It’s a mistake every parent has made. We scare our children away from telling the truth because we walk into the room with a stern face and ask them to sit down as we explain in vivid detail how important it is to share the real story, brows furrowed.

It scares the truth right out of them.

They will do anything in the world to change that disconsolate face in front of them back into an understanding, gentle parent-visage. They want to say the right thing, so in the process they end up saying the wrong thing: a lie.

You even see it in the Garden of Eden. God made the mistake of walking in and saying, “Why are you hiding from me?” instead of joking with them about how their fig-leaf aprons were not very attractive.

People tell the truth more quickly if they’re surrounded by the reassurance that nothing is going to be taken too seriously, and redemption is possible because joy is already present.

When I was in high school, a bunch of my friends would get together to laugh, and in no time at all, we were telling deep secrets to each other. But if anyone had walked in and in an austere voice demanded that we tell our stories and become transparent about our feelings, we would have returned to the Kingdom of Lying, telling tales we believed to be pleasing to our intruder.

Can I make it this simple? When it comes to human beings, it’s a choice between laughing or lying. If you can’t get people to relax through good cheer and laughter, realizing that nothing is the end of the world, they will always resort to some sort of misrepresentation of the facts, just to try to get things back to normal and hopefully, restore the comedy.

As I said, I wish I had learned this sooner–as a parent. There were times that I actually WAS tickled by how stupid my children’s actions were, so I mocked them, getting them to laugh over their misdeeds, and in no time at all they were confessing other wrong things they had done.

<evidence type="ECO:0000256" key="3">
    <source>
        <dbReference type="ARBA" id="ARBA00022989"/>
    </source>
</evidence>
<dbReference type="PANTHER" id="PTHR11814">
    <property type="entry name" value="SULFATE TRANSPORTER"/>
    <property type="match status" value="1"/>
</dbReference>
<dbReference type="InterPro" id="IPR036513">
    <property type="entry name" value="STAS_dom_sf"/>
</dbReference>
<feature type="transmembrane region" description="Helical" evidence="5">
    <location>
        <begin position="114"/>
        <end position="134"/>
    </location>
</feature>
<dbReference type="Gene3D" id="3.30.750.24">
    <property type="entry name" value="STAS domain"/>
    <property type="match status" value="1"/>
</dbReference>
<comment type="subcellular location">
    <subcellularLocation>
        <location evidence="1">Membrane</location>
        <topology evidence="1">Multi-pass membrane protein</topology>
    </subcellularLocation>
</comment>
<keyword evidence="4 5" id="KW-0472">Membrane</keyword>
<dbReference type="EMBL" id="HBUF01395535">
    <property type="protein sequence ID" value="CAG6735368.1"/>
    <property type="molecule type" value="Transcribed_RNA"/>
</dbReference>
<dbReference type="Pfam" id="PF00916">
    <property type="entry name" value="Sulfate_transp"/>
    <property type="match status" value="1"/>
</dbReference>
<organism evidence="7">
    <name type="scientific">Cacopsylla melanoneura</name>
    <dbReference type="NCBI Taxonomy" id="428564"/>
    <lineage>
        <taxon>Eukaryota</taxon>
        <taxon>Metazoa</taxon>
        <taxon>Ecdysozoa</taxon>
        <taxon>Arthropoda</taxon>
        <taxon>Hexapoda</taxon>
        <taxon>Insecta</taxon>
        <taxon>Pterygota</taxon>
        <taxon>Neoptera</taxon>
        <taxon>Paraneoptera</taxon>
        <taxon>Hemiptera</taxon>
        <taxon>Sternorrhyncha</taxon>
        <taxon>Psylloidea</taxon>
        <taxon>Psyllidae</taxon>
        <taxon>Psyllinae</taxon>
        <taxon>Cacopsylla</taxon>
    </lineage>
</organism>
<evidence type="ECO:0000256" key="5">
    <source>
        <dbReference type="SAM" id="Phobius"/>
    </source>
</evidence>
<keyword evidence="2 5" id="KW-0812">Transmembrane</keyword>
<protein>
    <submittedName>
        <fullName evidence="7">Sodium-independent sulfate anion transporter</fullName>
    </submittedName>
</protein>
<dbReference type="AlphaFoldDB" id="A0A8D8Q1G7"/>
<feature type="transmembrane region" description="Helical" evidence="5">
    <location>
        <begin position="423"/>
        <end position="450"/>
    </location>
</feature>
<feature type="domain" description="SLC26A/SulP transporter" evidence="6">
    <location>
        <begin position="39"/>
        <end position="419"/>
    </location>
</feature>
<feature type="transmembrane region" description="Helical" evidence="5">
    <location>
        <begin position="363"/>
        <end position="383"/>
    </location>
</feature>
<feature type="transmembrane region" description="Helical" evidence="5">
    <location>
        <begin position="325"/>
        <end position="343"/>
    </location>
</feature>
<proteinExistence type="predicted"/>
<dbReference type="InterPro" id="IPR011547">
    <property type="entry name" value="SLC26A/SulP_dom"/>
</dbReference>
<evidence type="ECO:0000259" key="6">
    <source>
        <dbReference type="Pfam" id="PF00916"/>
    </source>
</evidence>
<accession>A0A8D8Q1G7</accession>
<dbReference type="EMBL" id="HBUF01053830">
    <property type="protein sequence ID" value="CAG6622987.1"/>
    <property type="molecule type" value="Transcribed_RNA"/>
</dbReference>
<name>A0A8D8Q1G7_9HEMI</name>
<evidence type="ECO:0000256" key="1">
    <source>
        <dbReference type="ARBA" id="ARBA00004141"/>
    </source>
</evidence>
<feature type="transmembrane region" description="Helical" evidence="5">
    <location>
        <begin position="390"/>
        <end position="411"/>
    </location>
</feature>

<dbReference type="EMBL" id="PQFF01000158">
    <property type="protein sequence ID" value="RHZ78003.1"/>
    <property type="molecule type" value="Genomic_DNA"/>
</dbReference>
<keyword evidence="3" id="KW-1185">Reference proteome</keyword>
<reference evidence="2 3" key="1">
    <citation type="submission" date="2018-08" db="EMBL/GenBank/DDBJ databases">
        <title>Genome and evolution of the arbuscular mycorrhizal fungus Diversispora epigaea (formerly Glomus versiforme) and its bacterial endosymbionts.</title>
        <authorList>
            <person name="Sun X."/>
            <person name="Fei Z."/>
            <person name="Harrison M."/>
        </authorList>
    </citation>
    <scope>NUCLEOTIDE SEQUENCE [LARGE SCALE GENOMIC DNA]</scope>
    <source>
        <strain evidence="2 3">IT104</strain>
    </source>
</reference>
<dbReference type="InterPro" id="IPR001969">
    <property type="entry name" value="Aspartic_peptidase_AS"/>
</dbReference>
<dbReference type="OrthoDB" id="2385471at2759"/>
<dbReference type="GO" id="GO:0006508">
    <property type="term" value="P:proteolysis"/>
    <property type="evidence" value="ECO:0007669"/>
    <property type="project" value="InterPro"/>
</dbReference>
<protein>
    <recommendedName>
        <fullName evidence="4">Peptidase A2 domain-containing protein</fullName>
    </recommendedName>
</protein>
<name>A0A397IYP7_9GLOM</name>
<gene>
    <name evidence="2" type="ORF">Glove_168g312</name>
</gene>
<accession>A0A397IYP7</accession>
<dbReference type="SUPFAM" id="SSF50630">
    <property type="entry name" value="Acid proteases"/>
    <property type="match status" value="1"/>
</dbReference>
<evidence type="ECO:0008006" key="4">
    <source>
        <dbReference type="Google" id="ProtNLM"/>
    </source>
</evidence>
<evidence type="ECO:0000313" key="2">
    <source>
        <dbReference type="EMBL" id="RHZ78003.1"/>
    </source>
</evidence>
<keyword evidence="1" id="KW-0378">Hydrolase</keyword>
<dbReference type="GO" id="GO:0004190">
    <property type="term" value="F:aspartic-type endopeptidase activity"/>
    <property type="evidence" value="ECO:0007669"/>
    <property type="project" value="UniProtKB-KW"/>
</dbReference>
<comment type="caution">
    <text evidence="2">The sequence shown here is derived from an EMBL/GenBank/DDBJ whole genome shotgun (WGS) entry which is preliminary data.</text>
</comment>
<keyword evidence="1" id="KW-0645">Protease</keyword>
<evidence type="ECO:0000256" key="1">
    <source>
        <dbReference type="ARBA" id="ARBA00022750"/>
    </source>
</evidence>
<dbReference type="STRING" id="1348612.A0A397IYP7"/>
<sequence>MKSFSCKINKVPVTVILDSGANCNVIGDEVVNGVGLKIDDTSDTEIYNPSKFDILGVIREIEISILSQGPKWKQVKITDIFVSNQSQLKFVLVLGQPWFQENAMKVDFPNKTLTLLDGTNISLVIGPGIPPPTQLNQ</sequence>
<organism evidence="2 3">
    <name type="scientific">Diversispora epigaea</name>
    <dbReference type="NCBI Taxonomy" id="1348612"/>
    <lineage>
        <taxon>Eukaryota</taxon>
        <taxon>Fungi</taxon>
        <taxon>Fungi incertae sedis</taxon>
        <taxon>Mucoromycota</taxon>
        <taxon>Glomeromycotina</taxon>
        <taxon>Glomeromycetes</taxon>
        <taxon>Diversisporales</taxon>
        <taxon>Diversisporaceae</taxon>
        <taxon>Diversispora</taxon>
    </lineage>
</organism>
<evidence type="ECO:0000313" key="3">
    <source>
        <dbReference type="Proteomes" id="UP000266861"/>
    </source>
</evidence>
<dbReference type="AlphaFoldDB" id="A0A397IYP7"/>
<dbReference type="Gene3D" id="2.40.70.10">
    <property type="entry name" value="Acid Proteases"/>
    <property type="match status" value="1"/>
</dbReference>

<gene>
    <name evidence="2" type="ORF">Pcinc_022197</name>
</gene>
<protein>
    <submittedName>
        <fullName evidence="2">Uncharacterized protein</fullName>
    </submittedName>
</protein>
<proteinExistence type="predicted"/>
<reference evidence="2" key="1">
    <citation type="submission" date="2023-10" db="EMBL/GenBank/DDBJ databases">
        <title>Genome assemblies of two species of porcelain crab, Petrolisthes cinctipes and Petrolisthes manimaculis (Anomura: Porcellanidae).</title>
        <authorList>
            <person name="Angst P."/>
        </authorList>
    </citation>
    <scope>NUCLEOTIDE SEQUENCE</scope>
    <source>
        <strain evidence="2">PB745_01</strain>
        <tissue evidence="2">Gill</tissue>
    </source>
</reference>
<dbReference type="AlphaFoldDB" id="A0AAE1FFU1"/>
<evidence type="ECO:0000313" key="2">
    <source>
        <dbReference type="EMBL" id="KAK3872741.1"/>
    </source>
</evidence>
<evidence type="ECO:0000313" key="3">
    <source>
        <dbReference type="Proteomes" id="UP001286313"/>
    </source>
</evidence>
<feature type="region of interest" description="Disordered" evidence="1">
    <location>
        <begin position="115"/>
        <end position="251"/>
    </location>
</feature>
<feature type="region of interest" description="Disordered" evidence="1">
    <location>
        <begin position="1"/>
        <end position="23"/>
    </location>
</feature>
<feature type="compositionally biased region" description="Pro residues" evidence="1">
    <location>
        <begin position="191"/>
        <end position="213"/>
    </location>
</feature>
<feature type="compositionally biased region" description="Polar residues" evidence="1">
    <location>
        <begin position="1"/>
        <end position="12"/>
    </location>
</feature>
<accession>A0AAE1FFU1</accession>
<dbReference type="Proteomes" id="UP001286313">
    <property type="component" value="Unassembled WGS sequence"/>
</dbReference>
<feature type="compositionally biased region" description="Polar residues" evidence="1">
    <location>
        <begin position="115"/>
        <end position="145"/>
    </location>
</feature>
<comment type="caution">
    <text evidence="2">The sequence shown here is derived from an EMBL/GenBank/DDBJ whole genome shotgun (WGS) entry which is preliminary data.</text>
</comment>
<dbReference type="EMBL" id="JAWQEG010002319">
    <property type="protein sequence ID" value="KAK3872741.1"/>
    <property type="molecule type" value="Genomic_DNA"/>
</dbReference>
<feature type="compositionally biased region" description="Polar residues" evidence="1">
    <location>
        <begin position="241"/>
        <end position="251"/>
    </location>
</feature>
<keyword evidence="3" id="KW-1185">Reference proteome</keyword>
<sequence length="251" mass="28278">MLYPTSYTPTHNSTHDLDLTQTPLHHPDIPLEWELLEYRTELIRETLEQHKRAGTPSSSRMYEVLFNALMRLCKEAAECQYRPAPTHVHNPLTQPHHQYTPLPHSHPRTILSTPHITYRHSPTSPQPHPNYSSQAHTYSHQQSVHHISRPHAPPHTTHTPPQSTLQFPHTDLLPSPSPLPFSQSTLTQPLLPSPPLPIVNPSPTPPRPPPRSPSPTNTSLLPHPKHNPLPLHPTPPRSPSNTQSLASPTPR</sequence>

But every time I walked in with that growly face of disapproval, I scared them away from being open to me. No wonder people who believe in an angry God spend their whole lives in deception. It is not surprising that folks involved in a threatening relationship are constantly lying to one another.

Laughter or lying–it’s why I always try to get my audiences to “lighten up” and chuckle at the world around them, and even the world inside them. Then a release valve permits them to unload their real feelings instead of manufacturing safe choices.

So on the eve of this Father’s Day, keep in mind that you can try to be the big boss of your household and scare your family into submission, but what you’ll end up with are words thrown your way to please you … which usually have nothing to do with the real heart of the matter.

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 Jonathots, Jr.!

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Leaky… September 3, 2012

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I don’t like to be vulnerable. I understand the importance of it; I appreciate that we best express our humanity one to another by admitting our foibles and allowing others to get a quick peek into the cellar of our disappointment. It doesn’t make it any more pleasant, though. Especially when you’re traveling on the road and touring, you need to be careful not to come across desperate, needy or cloying. I don’t ever want anyone to contribute to my work on the road because they’re afraid that my bald tires will blow out on the freeway as I leave town.